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The news out of Boston is coming fast, and some of it will certainly turn out to be inaccurate. Right now, two men are believed to be the perpetrators of the Boston Marathon terrorist attack on April 15, 2013 that killed three and injured over a hundred. The brothers, Tamerlan Tsarnaev (26) and his brother Dzokhar (19), are both residents of Boston and have been for some years. Reporting indicates that they are originally from Chechnya, a restive, Muslim-dominated region of Russia. Are they simply disgruntled young men? Chechen jihadists? On a mission for al Qaeda? No one knows for certain, though it is clear that they maintain links with their family’s homeland, posting on Russian social media sites. Reports indicate that at least Tamerlan, who was killed in a shootout with Boston police overnight, may indeed have embraced extremist Islamist ideology, and the younger Tsarnaev posted links to Islamist and Chechen independence sites on his webpage. More details are to come, but in the meantime, some answers from AEI’s lead Russia scholar, Leon Aron.
Q: Are you surprised to hear that the attackers in Boston are allegedly from Chechnya?
Aron: No, I’m not surprised. Islamic radicals have been very active in Chechnya since the early 2000s, when the Chechen independence movement truly radicalized into a fundamentalist movement. Since then, there have been several large attacks in Russia, such as the Beslan school siege in 2004 and the Nord Ost theater attack in 2002. Several Chechens were sent to Guantanamo. Although there has been some pacification of Chechnya under Ramzan Kadyrov (the Kremlin-backed Chechen strongman), it hasn’t been fully subjugated to Moscow.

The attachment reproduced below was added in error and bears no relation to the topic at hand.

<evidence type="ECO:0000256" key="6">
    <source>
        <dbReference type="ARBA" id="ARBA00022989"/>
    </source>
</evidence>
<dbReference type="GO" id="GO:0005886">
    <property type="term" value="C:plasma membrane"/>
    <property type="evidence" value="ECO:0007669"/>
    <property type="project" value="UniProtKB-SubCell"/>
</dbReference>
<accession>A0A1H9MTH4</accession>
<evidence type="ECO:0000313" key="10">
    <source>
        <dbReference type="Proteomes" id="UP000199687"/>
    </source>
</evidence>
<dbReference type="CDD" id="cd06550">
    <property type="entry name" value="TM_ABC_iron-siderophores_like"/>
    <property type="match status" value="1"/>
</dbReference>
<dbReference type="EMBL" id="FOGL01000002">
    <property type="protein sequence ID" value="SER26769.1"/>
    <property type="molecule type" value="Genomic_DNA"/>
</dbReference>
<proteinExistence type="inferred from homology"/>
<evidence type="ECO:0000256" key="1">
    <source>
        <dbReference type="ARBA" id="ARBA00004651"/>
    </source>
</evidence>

Q: The two Boston marathon attackers are reportedly the children of Chechen immigrants and they have both lived in the US for quite some time. Does that make sense?
Aron: It doesn’t surprise me. There is a pattern here that includes 9/11 and the London tube terrorist attacks; the 9/11 planning was done in Hamburg. There is ample precedent for the radicalization of the children of immigrants, as well as members of assimilated families.
Q: What do we know about the ties between Chechnya and al Qaeda?
Aron: It goes back to the late 1990s, when the then second-in-command of al Qaeda, Ayman al-Zawahiri, went to Chechnya to look for a base. He was arrested but then let go. The Pankisi Gorge in Georgia was a training camp of al Qaeda until Georgia — with American help — ousted them. So it’s a long connection. To read more, see my paper on Chechnya here.
Q: There is a tendency among media analysts to focus on Arab terrorism, but in fact, some of the terrorist groups that are threatening the US are based out of Pakistan, the Philippines, and other non-Arab states. We tend to think of Chechnya as a Russian problem and not as an American challenge. How might this attack affect our view of the battle between Moscow and insurgents in the North Caucasus?